Labor Shortage a Tradesman’s Goldmine

The Construction Education Foundation reports that average age of a skilled craftsman is 49, and the average age for stonemasons is 69. In the next ten years, an estimated 20% of the skilled laborers in the construction industry will be retiring. Opportunities abound in the construction industry—and are only going to get better. Those looking for home building permit information and residential construction job leads in Florida, Texas, Oklahoma, Alabama, and Georgia need look no further than HBW. It’s a great time for independent contractors to gain a foothold in the building business.

Between January of 2007 and today, over 2.2 million construction jobs disappeared. But since 2011, residential building permit applications have increased 31% nationwide, and construction spending across all sectors has increased 14%. Yet as the economy improves and the construction industry grows stronger, those 2.2 million out-of-work tradesmen are nowhere to be found.

During the bust, many workers retrained in other fields like truck driving, or took jobs in manufacturing. When America’s energy industry began to heat up, even more of them migrated to work in the oil fields and coal mines. Those job sectors remain strong and stable, and few workers will be lured back into the building business. The jobs that are currently open will remain open until filled by new workers, and many other jobs are being added every day. The issue has gotten so serious that some outfits are poaching workers directly from other job sites.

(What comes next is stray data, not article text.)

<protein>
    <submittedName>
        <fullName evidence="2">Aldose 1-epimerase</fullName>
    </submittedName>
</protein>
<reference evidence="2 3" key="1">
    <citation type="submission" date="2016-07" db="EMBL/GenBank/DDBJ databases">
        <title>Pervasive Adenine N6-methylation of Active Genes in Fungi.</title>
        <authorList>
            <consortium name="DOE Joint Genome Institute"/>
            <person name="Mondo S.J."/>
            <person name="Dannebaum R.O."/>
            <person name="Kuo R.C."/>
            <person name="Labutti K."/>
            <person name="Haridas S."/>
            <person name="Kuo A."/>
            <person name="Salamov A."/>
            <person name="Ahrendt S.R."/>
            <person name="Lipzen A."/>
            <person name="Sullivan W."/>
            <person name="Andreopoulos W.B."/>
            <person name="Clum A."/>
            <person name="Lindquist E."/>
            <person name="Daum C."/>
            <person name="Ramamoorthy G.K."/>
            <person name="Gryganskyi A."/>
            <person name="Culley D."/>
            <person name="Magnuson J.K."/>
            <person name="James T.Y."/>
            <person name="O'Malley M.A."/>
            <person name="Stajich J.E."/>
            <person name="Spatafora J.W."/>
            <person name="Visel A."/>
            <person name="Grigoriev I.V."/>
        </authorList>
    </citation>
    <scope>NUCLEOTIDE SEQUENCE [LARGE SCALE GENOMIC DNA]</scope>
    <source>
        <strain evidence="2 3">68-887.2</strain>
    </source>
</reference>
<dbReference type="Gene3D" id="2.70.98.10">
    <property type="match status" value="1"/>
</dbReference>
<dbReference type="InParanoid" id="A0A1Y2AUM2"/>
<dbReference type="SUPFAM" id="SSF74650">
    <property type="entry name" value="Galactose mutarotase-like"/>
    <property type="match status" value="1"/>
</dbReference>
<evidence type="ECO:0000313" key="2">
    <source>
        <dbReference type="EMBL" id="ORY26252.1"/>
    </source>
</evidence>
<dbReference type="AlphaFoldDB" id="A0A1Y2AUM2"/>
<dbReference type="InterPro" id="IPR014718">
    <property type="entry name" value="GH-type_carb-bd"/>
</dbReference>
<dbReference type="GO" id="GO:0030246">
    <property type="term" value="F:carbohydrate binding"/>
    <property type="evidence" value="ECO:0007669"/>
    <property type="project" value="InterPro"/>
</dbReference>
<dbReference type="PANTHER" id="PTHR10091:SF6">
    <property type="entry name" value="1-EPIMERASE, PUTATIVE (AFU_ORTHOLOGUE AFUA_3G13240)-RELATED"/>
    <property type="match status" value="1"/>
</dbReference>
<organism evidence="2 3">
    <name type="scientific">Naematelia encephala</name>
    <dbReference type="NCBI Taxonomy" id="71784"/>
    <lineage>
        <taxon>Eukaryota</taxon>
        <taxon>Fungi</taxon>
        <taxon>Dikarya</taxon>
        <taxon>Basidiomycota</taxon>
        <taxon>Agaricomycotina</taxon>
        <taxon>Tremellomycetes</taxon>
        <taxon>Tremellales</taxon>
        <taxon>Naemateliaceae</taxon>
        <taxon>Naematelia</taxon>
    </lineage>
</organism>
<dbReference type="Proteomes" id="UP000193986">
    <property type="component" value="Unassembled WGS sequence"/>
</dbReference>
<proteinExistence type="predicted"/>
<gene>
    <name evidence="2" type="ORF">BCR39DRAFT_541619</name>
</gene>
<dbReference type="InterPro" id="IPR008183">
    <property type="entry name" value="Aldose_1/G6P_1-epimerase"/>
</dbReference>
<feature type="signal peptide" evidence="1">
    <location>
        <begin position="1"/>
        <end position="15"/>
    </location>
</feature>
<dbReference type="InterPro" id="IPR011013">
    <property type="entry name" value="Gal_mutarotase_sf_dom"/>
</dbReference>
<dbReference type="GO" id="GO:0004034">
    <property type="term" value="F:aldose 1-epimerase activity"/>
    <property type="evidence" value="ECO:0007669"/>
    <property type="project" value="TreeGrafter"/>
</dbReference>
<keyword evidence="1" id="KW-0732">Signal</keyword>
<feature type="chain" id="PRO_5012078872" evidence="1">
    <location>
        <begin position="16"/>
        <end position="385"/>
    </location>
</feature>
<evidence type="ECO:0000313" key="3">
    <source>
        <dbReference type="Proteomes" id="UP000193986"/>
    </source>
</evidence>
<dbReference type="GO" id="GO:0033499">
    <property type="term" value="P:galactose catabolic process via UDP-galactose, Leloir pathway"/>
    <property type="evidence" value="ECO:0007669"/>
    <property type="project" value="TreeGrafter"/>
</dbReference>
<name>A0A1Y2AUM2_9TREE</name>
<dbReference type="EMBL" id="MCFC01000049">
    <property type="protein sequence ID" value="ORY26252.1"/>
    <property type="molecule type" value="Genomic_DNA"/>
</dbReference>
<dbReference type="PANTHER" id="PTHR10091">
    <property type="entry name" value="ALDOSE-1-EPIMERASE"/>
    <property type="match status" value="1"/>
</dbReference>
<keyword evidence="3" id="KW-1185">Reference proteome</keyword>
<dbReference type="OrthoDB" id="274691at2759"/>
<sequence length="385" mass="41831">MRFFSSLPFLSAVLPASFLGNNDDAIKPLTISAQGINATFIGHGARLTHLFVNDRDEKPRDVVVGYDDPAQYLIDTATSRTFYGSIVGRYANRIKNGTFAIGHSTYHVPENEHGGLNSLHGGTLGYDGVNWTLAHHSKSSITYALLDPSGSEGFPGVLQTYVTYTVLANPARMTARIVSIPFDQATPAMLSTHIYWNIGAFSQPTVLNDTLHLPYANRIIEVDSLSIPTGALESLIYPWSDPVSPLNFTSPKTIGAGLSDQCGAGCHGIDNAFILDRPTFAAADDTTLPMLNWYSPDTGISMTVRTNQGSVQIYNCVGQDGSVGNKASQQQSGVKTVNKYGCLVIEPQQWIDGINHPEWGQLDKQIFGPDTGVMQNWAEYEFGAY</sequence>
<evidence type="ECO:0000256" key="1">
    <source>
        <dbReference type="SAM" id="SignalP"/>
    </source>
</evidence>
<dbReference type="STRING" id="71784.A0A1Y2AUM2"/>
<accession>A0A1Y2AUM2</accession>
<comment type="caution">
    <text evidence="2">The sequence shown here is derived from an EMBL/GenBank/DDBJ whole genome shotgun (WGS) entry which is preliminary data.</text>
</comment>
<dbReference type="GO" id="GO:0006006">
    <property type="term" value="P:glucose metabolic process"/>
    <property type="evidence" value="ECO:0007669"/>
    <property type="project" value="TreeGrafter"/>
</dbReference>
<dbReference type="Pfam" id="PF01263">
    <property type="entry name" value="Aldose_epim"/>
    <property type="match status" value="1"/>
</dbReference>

The more prominent labor shortages are in framing, roofing, plumbing, carpentry, general labor, and equipment operator positions. It’s generally agreed that the most serious labor deficit is in journeyman-level professionals, but even entry-level drywall installers are back up to earning the pre-bust rate-per-sheet of $5.

To meet the need for workers with both skill and experience, many firms are partnering up with state and local agencies to provide specialized training, apprenticeships, and internships. Many states are implementing construction education initiatives to meet the demand for skilled labor. States like Florida and Texas are actively recruiting skilled and experienced professionals who are willing to relocate.  If you’re a trades professional looking to move to those areas, make HBW your first stop for building permit information and residential construction job leads in those markets.




Comments are closed.